Why there was a heat wave in Cape Town last weekend

What is a heat wave?

The recent heat wave that occurred in the Western Cape (Friday 21st to Sunday 23rd January 2022) has prompted much speculation as to whether it was a normal event, or whether it was attributed to climate change. So, we may ask what temperature qualifies as a heat wave? The South African Weather Service (SAWS) defines a heat wave as prolonged periods (at least 3 or more consecutive days) in which temperatures exceed 5oC above the average maximum temperature of the hottest month. This will vary from place to place, meaning that the threshold may be higher inland than in Cape Town, the latter of which has an average maximum temperature of 27oC for January/February (the hottest months for the city).

Heat waves tend to occur annually in the Western Cape and are caused by the presence of a continental high-pressure system associated with a coastal low that draws the inland air downwards. As this continental air mass descends towards the coast and loses altitude from approximately 1 200 metres to sea-level, the temperature rises adiabatically at a rate of approximately 1oC per 100 metres of descent. This provides an almost 10oC rise in air temperature associated with the outflow of air from the interior towards the coast, causing “Berg wind” (i.e., hot wind) conditions. Should the interior air temperature already be high (likely in summer), this can exacerbate into a potential heat wave event.

While temperatures for the weekend are still being validated, SAWS recorded maximum coastal temperatures reaching 38oC and 36oC in Cape Town on Saturday and Sunday respectively, while inland the temperature soared to 43oC in Malmesbury on Saturday, and 42oC in Robertson on Sunday. The maximum temperatures of 45.2oC and 45.9oC originally reported in the news for Robertson on Saturday and Sunday respectively have been disregarded due to environmental factors causing locally induced heat, which pushed temperatures in the vicinity of the monitoring station higher than actual air temperatures. Since temperatures in the city exceeded the highest monthly average of 27oC, this weekend’s temperature spikes can with certainty be classified as a heat wave.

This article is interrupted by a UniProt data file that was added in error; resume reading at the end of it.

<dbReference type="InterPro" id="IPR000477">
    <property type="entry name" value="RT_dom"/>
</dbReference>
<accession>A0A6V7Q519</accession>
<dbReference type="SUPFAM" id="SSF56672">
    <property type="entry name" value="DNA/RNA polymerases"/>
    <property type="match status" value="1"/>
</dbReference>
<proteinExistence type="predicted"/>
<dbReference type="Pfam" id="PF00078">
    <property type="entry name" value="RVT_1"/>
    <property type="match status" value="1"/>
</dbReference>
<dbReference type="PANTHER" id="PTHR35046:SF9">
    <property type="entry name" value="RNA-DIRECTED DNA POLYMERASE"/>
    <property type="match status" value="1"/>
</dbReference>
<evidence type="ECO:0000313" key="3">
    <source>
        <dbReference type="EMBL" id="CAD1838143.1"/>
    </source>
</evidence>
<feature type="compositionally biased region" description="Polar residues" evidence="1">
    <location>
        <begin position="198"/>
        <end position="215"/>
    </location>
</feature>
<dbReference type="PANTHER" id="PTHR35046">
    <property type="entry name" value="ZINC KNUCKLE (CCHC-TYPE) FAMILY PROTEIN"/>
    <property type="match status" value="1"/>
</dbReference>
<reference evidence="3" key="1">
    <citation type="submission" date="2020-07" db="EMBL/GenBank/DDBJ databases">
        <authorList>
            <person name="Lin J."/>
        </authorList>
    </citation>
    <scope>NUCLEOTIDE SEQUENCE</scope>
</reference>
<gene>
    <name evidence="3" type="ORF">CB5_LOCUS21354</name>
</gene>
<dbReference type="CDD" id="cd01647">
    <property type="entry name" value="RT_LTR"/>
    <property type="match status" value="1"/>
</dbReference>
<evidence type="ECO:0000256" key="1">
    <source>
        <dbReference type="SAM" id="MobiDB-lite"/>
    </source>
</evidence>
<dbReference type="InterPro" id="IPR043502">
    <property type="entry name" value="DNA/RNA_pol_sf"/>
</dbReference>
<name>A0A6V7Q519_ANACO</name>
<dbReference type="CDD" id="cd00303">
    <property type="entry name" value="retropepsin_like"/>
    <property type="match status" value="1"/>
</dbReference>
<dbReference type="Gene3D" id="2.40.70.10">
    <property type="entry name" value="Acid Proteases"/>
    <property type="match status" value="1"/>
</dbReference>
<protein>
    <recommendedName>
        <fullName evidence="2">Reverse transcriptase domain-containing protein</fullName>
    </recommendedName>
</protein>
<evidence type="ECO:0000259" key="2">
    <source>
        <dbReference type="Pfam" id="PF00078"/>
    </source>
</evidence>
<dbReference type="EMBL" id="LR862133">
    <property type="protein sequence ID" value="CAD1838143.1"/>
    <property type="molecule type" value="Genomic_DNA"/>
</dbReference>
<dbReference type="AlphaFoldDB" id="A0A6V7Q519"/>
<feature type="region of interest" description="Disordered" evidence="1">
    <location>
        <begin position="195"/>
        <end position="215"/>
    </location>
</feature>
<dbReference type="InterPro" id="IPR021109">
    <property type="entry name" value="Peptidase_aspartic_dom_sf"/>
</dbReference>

What role does climate change play in these heat waves?

Heat waves have always happened in the past but are becoming more extreme and frequent worldwide. With global warming the sub-tropical high-pressure systems are increasing in size, poleward extent, and strength due to the expansion of the Hadley Cell. Amplified high-pressure systems will increase the downward movement of air (air descends in a high-pressure system and ascends in a low-pressure system), causing sunnier and less cloudy days, which enhances temperature. As the high-pressure systems reach further southward, they will extend the length of heat wave events.

The environmental and socio-economic impact of these heat waves and the potential for them to become more frequent and intense is a concern for the Western Cape. The region faces increased fire risk (exasperated by wind), heat related illness and even death (particularly to vulnerable elderly and poorer communities), as well as stress to several agricultural crops. This is especially the case in the Swartland region, where agricultural crops are not indigenous to the area and will not cope with increased heat stress.

synoptic chart sunday
The synoptic chart for Sunday 23rd (the peak day of the heat wave) shows the Indian Ocean high-pressure system ridging across the continent and the red arrows indicate the anticlockwise movement of the warm air across the continent. The dotted line represents a low-pressure trough (coastal low) which assists to move the air from the interior to the south and east coasts (sucking the air southwards). The synoptic chart illustrates “textbook” conditions for a heat wave.

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